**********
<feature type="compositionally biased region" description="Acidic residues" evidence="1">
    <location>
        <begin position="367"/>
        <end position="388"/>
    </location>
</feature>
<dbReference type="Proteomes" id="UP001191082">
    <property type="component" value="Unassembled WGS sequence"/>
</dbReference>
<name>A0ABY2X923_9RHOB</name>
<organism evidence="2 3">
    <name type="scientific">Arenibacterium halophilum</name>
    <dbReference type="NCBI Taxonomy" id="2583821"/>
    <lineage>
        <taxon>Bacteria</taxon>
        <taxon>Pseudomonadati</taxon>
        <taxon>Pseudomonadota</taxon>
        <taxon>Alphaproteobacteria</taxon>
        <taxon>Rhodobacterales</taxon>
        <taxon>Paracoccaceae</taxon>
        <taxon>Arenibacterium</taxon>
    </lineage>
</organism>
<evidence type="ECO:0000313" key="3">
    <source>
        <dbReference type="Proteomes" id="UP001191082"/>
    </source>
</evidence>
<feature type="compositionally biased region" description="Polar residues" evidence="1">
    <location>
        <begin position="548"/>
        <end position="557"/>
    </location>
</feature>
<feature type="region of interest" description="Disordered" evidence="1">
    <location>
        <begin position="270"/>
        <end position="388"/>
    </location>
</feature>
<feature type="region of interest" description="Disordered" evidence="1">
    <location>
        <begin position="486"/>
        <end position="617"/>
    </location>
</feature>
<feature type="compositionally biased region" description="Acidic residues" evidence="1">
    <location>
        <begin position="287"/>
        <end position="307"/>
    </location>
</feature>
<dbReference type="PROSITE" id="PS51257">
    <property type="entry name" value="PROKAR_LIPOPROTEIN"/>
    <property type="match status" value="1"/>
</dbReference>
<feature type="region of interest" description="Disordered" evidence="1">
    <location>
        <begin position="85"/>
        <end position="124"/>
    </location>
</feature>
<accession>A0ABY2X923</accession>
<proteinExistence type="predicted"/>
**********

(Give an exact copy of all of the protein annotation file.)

<feature type="compositionally biased region" description="Acidic residues" evidence="1">
    <location>
        <begin position="367"/>
        <end position="388"/>
    </location>
</feature>
<dbReference type="Proteomes" id="UP001191082">
    <property type="component" value="Unassembled WGS sequence"/>
</dbReference>
<name>A0ABY2X923_9RHOB</name>
<organism evidence="2 3">
    <name type="scientific">Arenibacterium halophilum</name>
    <dbReference type="NCBI Taxonomy" id="2583821"/>
    <lineage>
        <taxon>Bacteria</taxon>
        <taxon>Pseudomonadati</taxon>
        <taxon>Pseudomonadota</taxon>
        <taxon>Alphaproteobacteria</taxon>
        <taxon>Rhodobacterales</taxon>
        <taxon>Paracoccaceae</taxon>
        <taxon>Arenibacterium</taxon>
    </lineage>
</organism>
<evidence type="ECO:0000313" key="3">
    <source>
        <dbReference type="Proteomes" id="UP001191082"/>
    </source>
</evidence>
<feature type="compositionally biased region" description="Polar residues" evidence="1">
    <location>
        <begin position="548"/>
        <end position="557"/>
    </location>
</feature>
<feature type="region of interest" description="Disordered" evidence="1">
    <location>
        <begin position="270"/>
        <end position="388"/>
    </location>
</feature>
<feature type="region of interest" description="Disordered" evidence="1">
    <location>
        <begin position="486"/>
        <end position="617"/>
    </location>
</feature>
<feature type="compositionally biased region" description="Acidic residues" evidence="1">
    <location>
        <begin position="287"/>
        <end position="307"/>
    </location>
</feature>
<dbReference type="PROSITE" id="PS51257">
    <property type="entry name" value="PROKAR_LIPOPROTEIN"/>
    <property type="match status" value="1"/>
</dbReference>
<feature type="region of interest" description="Disordered" evidence="1">
    <location>
        <begin position="85"/>
        <end position="124"/>
    </location>
</feature>
<accession>A0ABY2X923</accession>
<proteinExistence type="predicted"/>